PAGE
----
In the European business. To this day, we still haven’t managed to do equally well in all five key markets. Business is going very well in England. We’re having the best year in our history in Germany, with Christian Rätsch at the helm. And things are going so well creatively that I expect Saatchi & Saatchi to rank among the top five most creative German agencies next year. Our Italian branch is perhaps the most successful in the entire network. But we’re running into problems in France and Spain, to a large extent because of the difficult economic environment.
What do you see as your most important task in this situation?
The objective is to get our 45,000 employees in the entire group, as well as our executives, to think and act in more entrepreneurial ways. The bottom line is that we are not yet as modern, progressive and fast as I would like. We have to find the right balance between four things: IQ, EQ, TQ and BQ.
Intelligence and emotional intelligence, those are clear, but what do TQ and BQ mean?
That we need a high degree of technological intelligence, and we have to be bloody quick. We’re deficient in both areas, but we’re working on it.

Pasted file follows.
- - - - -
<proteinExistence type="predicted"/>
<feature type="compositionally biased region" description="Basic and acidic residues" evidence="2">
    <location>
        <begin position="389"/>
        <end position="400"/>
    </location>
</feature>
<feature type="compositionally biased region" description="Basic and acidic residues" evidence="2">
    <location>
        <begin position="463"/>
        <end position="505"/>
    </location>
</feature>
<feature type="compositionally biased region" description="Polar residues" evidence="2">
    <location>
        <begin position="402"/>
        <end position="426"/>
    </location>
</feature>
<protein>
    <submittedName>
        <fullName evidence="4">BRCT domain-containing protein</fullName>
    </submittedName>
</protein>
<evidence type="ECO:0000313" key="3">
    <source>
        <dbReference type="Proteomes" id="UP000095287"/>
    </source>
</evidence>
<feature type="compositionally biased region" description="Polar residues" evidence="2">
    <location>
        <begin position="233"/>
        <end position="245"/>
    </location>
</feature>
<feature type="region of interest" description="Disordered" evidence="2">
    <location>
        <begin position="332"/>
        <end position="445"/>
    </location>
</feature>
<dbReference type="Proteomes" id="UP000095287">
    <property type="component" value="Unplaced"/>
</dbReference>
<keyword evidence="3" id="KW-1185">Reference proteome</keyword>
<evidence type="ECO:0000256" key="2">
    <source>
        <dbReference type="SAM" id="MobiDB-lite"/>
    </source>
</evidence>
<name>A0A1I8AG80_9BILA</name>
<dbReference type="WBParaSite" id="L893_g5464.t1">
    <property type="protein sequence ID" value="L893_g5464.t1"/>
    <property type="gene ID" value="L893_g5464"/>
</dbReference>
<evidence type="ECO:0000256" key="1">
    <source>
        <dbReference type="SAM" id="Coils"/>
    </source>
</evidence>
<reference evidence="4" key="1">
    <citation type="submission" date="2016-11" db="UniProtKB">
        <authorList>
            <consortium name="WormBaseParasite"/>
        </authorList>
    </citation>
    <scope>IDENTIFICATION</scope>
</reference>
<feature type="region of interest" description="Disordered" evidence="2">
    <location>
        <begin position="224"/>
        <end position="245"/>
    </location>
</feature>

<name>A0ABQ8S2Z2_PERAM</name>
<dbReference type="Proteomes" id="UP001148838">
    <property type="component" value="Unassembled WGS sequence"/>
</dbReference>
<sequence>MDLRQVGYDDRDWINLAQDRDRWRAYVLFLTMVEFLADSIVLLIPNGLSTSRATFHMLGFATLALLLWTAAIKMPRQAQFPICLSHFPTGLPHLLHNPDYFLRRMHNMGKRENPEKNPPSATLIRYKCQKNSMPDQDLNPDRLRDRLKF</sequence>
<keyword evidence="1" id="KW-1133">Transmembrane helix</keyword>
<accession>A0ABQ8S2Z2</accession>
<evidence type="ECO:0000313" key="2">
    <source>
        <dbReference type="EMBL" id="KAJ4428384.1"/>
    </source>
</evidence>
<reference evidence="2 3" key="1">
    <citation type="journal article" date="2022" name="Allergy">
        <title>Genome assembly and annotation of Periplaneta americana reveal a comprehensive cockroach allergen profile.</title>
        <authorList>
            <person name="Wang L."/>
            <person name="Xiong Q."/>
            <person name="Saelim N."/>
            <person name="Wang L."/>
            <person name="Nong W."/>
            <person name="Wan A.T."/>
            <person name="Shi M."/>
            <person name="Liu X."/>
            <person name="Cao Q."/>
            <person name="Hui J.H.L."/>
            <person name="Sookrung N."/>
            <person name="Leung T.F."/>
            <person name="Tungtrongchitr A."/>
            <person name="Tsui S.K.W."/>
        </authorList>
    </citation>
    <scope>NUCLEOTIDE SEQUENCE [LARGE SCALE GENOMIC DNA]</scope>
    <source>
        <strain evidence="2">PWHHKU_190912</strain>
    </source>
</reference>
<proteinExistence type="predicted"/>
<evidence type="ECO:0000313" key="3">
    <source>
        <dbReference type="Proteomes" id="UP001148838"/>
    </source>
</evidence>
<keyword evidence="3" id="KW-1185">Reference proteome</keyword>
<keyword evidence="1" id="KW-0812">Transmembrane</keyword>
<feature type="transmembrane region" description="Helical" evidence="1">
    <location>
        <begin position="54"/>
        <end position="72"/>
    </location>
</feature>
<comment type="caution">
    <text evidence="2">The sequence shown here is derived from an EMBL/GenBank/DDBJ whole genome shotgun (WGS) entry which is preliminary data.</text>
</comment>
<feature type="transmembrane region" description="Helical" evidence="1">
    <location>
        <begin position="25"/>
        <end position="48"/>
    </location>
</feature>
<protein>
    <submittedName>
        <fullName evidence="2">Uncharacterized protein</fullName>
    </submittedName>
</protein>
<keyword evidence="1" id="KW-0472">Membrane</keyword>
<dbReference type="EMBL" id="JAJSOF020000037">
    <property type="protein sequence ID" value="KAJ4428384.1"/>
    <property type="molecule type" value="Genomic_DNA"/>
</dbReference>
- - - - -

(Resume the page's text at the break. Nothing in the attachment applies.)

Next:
Are you concerned that companies are increasingly using big data – consumer web-use data processed by Internet companies – which allows them to tailor their products and services to the consumer’s every desire? It would relegate advertising agencies to a secondary role.
Unfortunately, too many advertising clients believe that too. Big data is nothing more than a facilitator, a means to an end. But without the right idea and without a deep understanding of the wishes and desires of consumers, campaigns will fall apart. That’s why simple brand concepts are also dead. The brands that will succeed in the long term are those that manage to generate loyalty beyond any rationality, the ones that connect with people, and the ones customers identify with. I call brands that do this successfully love-brands.
Sounds flowery. How do you turn a diaper into a love-brand?
Diapers are a good example. In the future, the key issue won’t be that a diaper keeps the child dry. What we’ll have to focus on is that the child sleeps well and for a long time, that it develops well, and that its parents can also sleep well. They believe that a child that sleeps well will also end up smarter, so they’re prepared to pay a premium for a brand that gives them that feeling.